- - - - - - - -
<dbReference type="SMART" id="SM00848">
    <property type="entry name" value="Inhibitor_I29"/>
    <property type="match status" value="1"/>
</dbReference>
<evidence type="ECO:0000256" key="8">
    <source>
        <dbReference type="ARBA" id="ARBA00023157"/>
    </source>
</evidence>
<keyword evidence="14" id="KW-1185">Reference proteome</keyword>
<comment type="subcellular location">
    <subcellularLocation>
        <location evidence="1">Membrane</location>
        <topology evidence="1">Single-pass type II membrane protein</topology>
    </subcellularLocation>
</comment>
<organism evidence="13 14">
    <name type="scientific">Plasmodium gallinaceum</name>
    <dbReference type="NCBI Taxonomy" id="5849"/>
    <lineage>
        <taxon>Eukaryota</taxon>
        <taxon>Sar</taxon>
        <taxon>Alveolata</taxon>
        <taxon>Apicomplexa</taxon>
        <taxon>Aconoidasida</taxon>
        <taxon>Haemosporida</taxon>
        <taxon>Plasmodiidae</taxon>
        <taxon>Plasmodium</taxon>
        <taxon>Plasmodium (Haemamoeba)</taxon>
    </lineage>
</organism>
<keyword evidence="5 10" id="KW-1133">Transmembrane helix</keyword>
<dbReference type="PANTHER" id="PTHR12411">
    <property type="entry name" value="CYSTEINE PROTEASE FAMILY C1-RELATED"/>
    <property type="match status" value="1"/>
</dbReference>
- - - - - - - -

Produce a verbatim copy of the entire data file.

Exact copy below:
<dbReference type="SMART" id="SM00848">
    <property type="entry name" value="Inhibitor_I29"/>
    <property type="match status" value="1"/>
</dbReference>
<evidence type="ECO:0000256" key="8">
    <source>
        <dbReference type="ARBA" id="ARBA00023157"/>
    </source>
</evidence>
<keyword evidence="14" id="KW-1185">Reference proteome</keyword>
<comment type="subcellular location">
    <subcellularLocation>
        <location evidence="1">Membrane</location>
        <topology evidence="1">Single-pass type II membrane protein</topology>
    </subcellularLocation>
</comment>
<organism evidence="13 14">
    <name type="scientific">Plasmodium gallinaceum</name>
    <dbReference type="NCBI Taxonomy" id="5849"/>
    <lineage>
        <taxon>Eukaryota</taxon>
        <taxon>Sar</taxon>
        <taxon>Alveolata</taxon>
        <taxon>Apicomplexa</taxon>
        <taxon>Aconoidasida</taxon>
        <taxon>Haemosporida</taxon>
        <taxon>Plasmodiidae</taxon>
        <taxon>Plasmodium</taxon>
        <taxon>Plasmodium (Haemamoeba)</taxon>
    </lineage>
</organism>
<keyword evidence="5 10" id="KW-1133">Transmembrane helix</keyword>
<dbReference type="PANTHER" id="PTHR12411">
    <property type="entry name" value="CYSTEINE PROTEASE FAMILY C1-RELATED"/>
    <property type="match status" value="1"/>
</dbReference>